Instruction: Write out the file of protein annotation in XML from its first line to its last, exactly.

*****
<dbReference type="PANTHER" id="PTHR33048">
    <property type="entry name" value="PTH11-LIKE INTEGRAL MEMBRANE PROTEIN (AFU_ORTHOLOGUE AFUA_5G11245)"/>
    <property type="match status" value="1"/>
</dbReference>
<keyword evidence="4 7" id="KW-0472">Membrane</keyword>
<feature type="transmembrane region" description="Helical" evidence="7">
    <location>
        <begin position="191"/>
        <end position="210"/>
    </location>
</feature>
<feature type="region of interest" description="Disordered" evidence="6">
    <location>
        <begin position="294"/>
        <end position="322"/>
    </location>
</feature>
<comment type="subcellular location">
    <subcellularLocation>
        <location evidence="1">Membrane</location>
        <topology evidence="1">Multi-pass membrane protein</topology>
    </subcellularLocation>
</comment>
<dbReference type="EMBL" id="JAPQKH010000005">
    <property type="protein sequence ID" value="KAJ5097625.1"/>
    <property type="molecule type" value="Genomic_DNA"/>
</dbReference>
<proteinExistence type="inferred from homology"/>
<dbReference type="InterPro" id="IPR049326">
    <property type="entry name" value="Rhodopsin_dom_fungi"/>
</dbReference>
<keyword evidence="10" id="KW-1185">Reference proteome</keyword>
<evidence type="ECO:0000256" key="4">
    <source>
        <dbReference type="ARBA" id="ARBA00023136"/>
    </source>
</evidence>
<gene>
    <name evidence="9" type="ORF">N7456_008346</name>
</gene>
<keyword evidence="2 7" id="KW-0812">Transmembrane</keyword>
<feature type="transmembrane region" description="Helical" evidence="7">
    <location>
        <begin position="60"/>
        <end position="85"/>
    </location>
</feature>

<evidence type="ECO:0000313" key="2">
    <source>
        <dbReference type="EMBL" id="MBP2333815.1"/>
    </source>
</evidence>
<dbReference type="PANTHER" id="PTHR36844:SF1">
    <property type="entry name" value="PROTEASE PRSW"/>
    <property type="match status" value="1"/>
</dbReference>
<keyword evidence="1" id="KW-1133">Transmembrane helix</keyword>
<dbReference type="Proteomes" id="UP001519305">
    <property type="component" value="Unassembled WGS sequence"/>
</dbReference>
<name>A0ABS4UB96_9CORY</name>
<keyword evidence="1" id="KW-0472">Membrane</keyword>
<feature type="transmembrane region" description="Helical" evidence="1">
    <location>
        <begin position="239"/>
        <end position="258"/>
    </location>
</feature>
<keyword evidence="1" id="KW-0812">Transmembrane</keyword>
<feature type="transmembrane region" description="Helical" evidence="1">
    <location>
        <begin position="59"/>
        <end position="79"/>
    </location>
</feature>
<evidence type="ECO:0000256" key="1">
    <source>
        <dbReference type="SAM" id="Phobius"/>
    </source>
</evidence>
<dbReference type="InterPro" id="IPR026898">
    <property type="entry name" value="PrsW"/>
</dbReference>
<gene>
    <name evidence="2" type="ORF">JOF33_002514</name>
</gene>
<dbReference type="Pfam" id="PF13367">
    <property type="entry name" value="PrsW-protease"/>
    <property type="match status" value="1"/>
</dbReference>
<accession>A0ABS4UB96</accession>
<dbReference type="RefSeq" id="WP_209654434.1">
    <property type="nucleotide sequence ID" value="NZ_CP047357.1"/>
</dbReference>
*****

<dbReference type="PANTHER" id="PTHR33048">
    <property type="entry name" value="PTH11-LIKE INTEGRAL MEMBRANE PROTEIN (AFU_ORTHOLOGUE AFUA_5G11245)"/>
    <property type="match status" value="1"/>
</dbReference>
<keyword evidence="4 7" id="KW-0472">Membrane</keyword>
<feature type="transmembrane region" description="Helical" evidence="7">
    <location>
        <begin position="191"/>
        <end position="210"/>
    </location>
</feature>
<feature type="region of interest" description="Disordered" evidence="6">
    <location>
        <begin position="294"/>
        <end position="322"/>
    </location>
</feature>
<comment type="subcellular location">
    <subcellularLocation>
        <location evidence="1">Membrane</location>
        <topology evidence="1">Multi-pass membrane protein</topology>
    </subcellularLocation>
</comment>
<dbReference type="EMBL" id="JAPQKH010000005">
    <property type="protein sequence ID" value="KAJ5097625.1"/>
    <property type="molecule type" value="Genomic_DNA"/>
</dbReference>
<proteinExistence type="inferred from homology"/>
<dbReference type="InterPro" id="IPR049326">
    <property type="entry name" value="Rhodopsin_dom_fungi"/>
</dbReference>
<keyword evidence="10" id="KW-1185">Reference proteome</keyword>
<evidence type="ECO:0000256" key="4">
    <source>
        <dbReference type="ARBA" id="ARBA00023136"/>
    </source>
</evidence>
<gene>
    <name evidence="9" type="ORF">N7456_008346</name>
</gene>
<keyword evidence="2 7" id="KW-0812">Transmembrane</keyword>
<feature type="transmembrane region" description="Helical" evidence="7">
    <location>
        <begin position="60"/>
        <end position="85"/>
    </location>
</feature>

<evidence type="ECO:0000313" key="2">
    <source>
        <dbReference type="EMBL" id="MBP2333815.1"/>
    </source>
</evidence>
<dbReference type="PANTHER" id="PTHR36844:SF1">
    <property type="entry name" value="PROTEASE PRSW"/>
    <property type="match status" value="1"/>
</dbReference>
<keyword evidence="1" id="KW-1133">Transmembrane helix</keyword>
<dbReference type="Proteomes" id="UP001519305">
    <property type="component" value="Unassembled WGS sequence"/>
</dbReference>
<name>A0ABS4UB96_9CORY</name>
<keyword evidence="1" id="KW-0472">Membrane</keyword>
<feature type="transmembrane region" description="Helical" evidence="1">
    <location>
        <begin position="239"/>
        <end position="258"/>
    </location>
</feature>
<keyword evidence="1" id="KW-0812">Transmembrane</keyword>
<feature type="transmembrane region" description="Helical" evidence="1">
    <location>
        <begin position="59"/>
        <end position="79"/>
    </location>
</feature>
<evidence type="ECO:0000256" key="1">
    <source>
        <dbReference type="SAM" id="Phobius"/>
    </source>
</evidence>
<dbReference type="InterPro" id="IPR026898">
    <property type="entry name" value="PrsW"/>
</dbReference>
<gene>
    <name evidence="2" type="ORF">JOF33_002514</name>
</gene>
<dbReference type="Pfam" id="PF13367">
    <property type="entry name" value="PrsW-protease"/>
    <property type="match status" value="1"/>
</dbReference>
<accession>A0ABS4UB96</accession>
<dbReference type="RefSeq" id="WP_209654434.1">
    <property type="nucleotide sequence ID" value="NZ_CP047357.1"/>
</dbReference>